streaming from their bodies, and their features distorted with thirst
and fatigue, running to those rocks and waters for cooling and
refreshment, would he not then discover a sufficient illustration,
both of the strength and sublimity at least, of the second clause in
that passage of the prophet Isaiah, "A man shall be as a hiding-place
from the wind, and a covert from the tempest; _as rivers of water in
a dry place, and as the shadow of a great rock in a weary
land_."--And I am sure the traveller himself must be destitute of
all moral taste or natural sensibility, or rather, in more appropriate
language, "the things of the Spirit of God must be foolishness unto
him," if he does not perceive the full force of this passage. I can
say it from my repeated experience, that I have been so exhausted by
heat, fatigue, and thirst, as to be hardly able to crawl along on the
march, even with all the natural spirit I could muster; but after
having had an opportunity of resting for a short season in the cleft
or shadow of a large rock, and receiving a mouthful of refreshing
water, I have gone forward more invigorated, than if I had partaken of
the choicest dainties of India. Oh! that the blood and righteousness
of Jesus Christ were as much valued by my precious and immortal soul,
as the waters and rocks of the desert have been by my poor exhausted
bodily frame! Oh, how precious indeed would he then be! I might then
say with truth, that "he is the chiefest amongst ten thousand, and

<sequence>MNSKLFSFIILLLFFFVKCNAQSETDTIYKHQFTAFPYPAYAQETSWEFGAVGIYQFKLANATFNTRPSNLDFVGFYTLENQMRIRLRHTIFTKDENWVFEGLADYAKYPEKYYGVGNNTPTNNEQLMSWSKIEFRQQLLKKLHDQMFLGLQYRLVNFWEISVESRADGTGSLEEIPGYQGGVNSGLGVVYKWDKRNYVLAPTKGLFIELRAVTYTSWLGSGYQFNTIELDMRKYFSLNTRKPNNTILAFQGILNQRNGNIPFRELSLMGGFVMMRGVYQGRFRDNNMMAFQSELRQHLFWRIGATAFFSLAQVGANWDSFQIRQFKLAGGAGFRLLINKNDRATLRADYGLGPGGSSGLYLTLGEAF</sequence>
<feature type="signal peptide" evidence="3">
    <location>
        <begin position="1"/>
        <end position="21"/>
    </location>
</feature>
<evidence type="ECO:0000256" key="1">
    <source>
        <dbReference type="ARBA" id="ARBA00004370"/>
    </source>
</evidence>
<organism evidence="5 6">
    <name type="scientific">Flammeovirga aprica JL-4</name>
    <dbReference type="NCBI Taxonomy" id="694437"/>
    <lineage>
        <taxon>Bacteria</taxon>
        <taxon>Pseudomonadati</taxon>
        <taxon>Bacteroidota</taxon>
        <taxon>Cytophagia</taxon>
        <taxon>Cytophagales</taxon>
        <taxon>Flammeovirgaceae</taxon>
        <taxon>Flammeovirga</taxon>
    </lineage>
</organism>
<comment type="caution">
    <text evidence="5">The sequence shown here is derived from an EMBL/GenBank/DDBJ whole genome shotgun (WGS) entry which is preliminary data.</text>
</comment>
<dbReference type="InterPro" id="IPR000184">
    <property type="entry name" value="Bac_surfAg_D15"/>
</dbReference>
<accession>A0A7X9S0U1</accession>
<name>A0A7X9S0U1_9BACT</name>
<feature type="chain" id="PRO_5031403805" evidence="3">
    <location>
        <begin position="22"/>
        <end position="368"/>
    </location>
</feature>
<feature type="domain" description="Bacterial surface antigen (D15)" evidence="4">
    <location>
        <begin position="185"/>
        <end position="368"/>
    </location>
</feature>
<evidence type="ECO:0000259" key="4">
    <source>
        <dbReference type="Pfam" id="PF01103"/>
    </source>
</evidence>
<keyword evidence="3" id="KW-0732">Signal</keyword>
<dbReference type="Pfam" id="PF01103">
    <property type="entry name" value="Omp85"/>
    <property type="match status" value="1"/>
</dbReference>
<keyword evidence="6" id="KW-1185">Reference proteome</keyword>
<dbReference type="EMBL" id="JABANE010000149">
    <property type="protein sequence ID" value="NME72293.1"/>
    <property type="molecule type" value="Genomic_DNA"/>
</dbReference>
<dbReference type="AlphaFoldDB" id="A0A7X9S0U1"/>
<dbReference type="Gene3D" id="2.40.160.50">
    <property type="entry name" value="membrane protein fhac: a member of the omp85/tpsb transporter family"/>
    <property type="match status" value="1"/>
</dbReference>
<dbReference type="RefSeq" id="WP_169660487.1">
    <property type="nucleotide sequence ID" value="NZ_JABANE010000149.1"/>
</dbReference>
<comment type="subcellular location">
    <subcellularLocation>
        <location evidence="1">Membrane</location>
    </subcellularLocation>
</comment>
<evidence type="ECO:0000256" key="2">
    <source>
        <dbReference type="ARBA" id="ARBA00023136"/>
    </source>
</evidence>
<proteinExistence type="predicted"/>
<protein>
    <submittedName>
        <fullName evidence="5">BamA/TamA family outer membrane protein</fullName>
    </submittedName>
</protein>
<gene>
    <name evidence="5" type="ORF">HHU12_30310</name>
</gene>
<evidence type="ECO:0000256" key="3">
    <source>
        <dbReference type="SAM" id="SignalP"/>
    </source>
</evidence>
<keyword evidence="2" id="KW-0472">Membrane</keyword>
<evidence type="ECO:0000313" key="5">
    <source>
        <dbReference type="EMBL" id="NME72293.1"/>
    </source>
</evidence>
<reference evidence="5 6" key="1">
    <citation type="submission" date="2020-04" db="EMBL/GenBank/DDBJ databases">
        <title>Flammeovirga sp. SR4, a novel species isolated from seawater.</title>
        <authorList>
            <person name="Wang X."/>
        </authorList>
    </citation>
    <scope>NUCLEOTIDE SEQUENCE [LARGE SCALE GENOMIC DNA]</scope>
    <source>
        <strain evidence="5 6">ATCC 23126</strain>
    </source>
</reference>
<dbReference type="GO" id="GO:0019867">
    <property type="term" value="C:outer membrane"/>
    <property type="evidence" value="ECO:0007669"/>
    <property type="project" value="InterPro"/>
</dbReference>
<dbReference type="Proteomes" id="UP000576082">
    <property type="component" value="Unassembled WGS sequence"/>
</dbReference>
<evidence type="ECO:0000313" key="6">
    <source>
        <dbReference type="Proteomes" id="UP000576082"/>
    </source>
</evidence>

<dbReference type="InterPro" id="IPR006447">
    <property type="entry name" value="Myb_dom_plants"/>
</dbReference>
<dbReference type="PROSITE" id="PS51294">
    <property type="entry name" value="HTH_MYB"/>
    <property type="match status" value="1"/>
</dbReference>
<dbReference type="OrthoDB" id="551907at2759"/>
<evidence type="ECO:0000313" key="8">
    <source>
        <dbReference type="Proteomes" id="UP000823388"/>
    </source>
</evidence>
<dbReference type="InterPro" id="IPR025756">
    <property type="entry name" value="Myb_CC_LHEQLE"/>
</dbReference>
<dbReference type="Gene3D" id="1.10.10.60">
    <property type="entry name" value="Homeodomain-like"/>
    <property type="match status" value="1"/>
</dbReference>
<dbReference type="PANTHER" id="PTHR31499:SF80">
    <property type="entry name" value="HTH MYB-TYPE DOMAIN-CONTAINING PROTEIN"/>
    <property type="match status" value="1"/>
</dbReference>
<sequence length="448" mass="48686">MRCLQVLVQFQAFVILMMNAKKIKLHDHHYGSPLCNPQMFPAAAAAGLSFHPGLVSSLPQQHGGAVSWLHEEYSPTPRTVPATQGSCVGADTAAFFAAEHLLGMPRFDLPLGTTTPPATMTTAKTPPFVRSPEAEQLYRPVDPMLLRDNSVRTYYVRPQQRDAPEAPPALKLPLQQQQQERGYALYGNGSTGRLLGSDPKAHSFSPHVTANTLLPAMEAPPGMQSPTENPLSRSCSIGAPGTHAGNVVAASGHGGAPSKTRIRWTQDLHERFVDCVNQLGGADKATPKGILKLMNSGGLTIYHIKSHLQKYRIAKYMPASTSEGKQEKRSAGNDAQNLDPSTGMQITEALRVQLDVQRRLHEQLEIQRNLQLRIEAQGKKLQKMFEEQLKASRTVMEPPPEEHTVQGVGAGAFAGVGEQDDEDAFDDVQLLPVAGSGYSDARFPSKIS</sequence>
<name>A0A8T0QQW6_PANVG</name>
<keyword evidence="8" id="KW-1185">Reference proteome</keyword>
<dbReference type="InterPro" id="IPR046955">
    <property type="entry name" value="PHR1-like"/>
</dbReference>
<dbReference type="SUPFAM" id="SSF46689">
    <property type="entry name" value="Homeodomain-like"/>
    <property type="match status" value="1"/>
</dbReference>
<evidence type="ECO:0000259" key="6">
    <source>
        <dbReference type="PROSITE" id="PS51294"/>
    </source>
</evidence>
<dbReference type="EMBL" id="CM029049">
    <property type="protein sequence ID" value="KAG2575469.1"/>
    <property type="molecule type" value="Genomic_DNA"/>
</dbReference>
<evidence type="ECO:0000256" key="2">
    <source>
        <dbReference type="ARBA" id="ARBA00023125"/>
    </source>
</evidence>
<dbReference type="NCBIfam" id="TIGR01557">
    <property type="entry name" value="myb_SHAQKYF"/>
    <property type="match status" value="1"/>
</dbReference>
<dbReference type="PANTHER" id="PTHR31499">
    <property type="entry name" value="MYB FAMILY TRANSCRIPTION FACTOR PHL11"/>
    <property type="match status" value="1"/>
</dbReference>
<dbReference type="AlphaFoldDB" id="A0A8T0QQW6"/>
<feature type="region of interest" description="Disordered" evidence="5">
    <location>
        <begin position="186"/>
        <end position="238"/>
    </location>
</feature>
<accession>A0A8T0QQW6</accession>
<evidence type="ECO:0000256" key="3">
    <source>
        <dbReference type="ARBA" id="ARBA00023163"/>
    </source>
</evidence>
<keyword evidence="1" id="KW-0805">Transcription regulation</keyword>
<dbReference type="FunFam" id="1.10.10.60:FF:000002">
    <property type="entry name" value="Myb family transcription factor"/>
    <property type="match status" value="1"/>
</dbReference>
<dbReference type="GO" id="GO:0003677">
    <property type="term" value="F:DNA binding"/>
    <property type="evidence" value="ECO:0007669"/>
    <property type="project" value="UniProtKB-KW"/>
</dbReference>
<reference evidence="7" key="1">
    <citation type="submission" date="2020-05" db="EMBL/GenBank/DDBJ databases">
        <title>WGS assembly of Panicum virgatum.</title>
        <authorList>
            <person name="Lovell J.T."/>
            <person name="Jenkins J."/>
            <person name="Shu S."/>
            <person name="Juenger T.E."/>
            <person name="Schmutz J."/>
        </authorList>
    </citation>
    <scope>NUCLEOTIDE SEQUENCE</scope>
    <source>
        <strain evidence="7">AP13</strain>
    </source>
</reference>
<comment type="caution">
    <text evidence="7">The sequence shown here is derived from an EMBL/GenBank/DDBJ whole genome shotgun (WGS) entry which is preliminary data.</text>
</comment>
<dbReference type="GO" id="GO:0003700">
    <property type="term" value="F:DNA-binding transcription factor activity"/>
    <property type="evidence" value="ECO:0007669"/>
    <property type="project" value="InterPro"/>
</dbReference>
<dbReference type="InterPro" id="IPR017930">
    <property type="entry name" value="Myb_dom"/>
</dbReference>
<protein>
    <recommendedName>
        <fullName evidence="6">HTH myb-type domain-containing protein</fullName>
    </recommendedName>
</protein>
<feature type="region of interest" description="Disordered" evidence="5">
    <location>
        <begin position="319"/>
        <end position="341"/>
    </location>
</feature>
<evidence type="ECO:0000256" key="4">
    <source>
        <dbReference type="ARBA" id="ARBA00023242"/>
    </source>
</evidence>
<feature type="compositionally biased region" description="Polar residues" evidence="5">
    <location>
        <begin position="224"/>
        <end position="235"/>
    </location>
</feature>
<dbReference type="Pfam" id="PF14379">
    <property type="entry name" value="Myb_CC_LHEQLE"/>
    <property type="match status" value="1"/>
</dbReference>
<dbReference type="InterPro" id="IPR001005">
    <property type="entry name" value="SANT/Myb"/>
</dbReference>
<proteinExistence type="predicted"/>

altogether lovely."

I would here remark, by the way, that there are many things in
Scripture that were cleared up to me in this country, which before
were quite unintelligible, and that circumstance rendered me so
careless in reading my Bible. I shall mention one or two, which may
suffice:--for instance, our Saviour says, "No man putteth new wine
into old bottles, if otherwise, the bottles burst and the wine is
spilled; but men put new wine into new bottles, and both are
preserved." Now, I was wont to think that old bottles were not worse
than new ones, if they were properly cleansed; but, when I saw the
bottles of the east, made of the skins of animals sewed together, and
of various sizes, I formed another opinion; for I saw that after these
leathern bottles were in use for some time, the seams were very apt to
give way, and our Saviour's words would be realized.

Another expression which puzzled me was this, "No man seweth a piece
of new cloth upon an old garment, else the new piece that filled it
up, _taketh away from the old_, and the rent is made worse."--With
regard to this, I thought I had seen the tailor, when I was with my
grandfather, making a very good job of an old coat, by mending it
with new cloth; but when I saw the thin cotton garments of India,
worn to a cob-web, I was then satisfied that he would be a clever
artist indeed, that could sew a piece of new cotton cloth, however
fine, to a spider's web, without tearing it in pieces.